the bull and bill cook

Alex Galchenyuk scored early in overtime tonight as the Montreal Canadiens slipped past the New York Rangers 3-2, mere moments after Don Cherry got his hometown history mixed up.

New York holds a 2-1 series in the Eastern Conference final. The two teams meet again on Sunday night.

The history lesson came in the intermission between the third period and overtime when Hockey Night in Canada’s Ron MacLean cornered Cherry with a quick tribute to the earliest 1920s-era Rangers, including Frank Boucher and brothers Bill and Bun Cook, who (cue the Coach) lived for long years in Cherry’s beloved Kingston, Ontario.

MacLean didn’t want Cherry to tell us all how the elder Cook, Bill, died — that’s what he said. So Cherry did tell: Cook was a farmer and one of his big bulls crushed him against a gate.

It’s a story Cherry has told before. For example, in 1997 in a selfless Q-and-A with Hamilton Spectator readers:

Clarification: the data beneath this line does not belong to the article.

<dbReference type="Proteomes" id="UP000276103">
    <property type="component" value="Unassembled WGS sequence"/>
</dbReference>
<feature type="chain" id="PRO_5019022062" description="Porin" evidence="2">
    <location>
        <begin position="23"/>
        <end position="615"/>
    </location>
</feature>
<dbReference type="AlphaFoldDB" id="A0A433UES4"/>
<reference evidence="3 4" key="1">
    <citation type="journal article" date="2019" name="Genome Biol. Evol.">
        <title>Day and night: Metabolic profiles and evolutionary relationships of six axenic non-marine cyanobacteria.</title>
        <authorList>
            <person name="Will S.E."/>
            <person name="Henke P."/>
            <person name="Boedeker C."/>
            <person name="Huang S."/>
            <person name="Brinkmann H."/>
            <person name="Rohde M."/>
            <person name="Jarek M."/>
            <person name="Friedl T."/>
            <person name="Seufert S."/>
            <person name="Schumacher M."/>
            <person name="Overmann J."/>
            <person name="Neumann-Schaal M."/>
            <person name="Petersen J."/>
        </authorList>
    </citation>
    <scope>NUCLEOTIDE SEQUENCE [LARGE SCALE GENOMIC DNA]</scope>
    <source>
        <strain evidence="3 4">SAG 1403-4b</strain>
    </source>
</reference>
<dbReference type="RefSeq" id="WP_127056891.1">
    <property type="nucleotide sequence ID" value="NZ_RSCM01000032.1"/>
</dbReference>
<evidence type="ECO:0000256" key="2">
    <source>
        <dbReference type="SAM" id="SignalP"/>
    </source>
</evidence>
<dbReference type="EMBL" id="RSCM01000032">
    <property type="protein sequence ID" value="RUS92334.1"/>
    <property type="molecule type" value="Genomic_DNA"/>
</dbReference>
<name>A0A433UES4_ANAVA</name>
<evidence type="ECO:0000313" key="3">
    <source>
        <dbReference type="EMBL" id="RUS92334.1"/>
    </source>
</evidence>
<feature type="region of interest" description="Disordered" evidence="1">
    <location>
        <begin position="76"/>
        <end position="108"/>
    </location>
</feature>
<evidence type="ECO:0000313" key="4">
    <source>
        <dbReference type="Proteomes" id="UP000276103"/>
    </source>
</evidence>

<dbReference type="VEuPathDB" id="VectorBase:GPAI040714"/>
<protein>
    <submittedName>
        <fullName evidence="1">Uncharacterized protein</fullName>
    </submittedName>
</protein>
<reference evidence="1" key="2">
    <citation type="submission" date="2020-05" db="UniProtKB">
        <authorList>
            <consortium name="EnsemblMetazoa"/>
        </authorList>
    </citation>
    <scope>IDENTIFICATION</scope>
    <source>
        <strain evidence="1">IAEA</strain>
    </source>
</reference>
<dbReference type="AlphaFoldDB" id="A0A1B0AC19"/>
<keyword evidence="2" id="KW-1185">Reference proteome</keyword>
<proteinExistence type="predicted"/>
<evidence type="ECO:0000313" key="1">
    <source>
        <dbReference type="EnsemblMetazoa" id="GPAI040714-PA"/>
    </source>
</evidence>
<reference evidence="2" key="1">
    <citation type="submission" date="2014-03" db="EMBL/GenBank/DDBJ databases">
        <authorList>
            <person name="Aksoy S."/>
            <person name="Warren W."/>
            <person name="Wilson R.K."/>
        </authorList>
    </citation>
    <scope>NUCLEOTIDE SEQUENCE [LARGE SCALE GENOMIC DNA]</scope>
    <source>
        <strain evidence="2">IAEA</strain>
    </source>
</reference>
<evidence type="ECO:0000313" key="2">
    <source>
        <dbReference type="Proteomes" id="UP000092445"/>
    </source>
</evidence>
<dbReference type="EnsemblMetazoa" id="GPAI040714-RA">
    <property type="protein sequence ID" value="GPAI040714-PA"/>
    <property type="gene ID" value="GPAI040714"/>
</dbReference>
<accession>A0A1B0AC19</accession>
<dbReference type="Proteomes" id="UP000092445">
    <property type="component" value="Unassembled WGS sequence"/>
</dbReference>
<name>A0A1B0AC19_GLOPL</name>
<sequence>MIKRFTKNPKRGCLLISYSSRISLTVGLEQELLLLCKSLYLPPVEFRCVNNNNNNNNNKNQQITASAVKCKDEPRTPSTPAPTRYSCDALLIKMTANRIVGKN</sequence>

Q. Whom do you consider is the best player from Kingston, Ont.?

— Rick McCarthy, Vancouver

A. We’ve had a lot of great players come from there, including myself, Wayne Cashman, Kenny Linseman, Jim Dorey, Rick Smith, Doug Gilmour, Kirk Muller.

But the best, from what I’m told, was Bill Cook, a player for the New York Rangers back in the 1930s. He was a Hall of Famer, a big tough player who could skate like the wind and score. He was an all- star and a Stanley Cup winner.

Unfortunately, a sad thing happened to Bill. He lived to be about 85, and still worked his farm there. He had a monster Holstein bull. People kept telling him, “That bull is too mean.” The bull killed him, caught him between a gate and a fencepost.

It was a sad way for Bill to go out, but I would have to say he’s the best one ever from Kingston.

In fact, Cook died in Kingston at the age of 89, in 1986, of cancer.

He did have a bad experience with one of his bulls, but that was in the spring of 1952, not long after he was elected to the Hockey Hall of Fame. It happened like this:

cook bull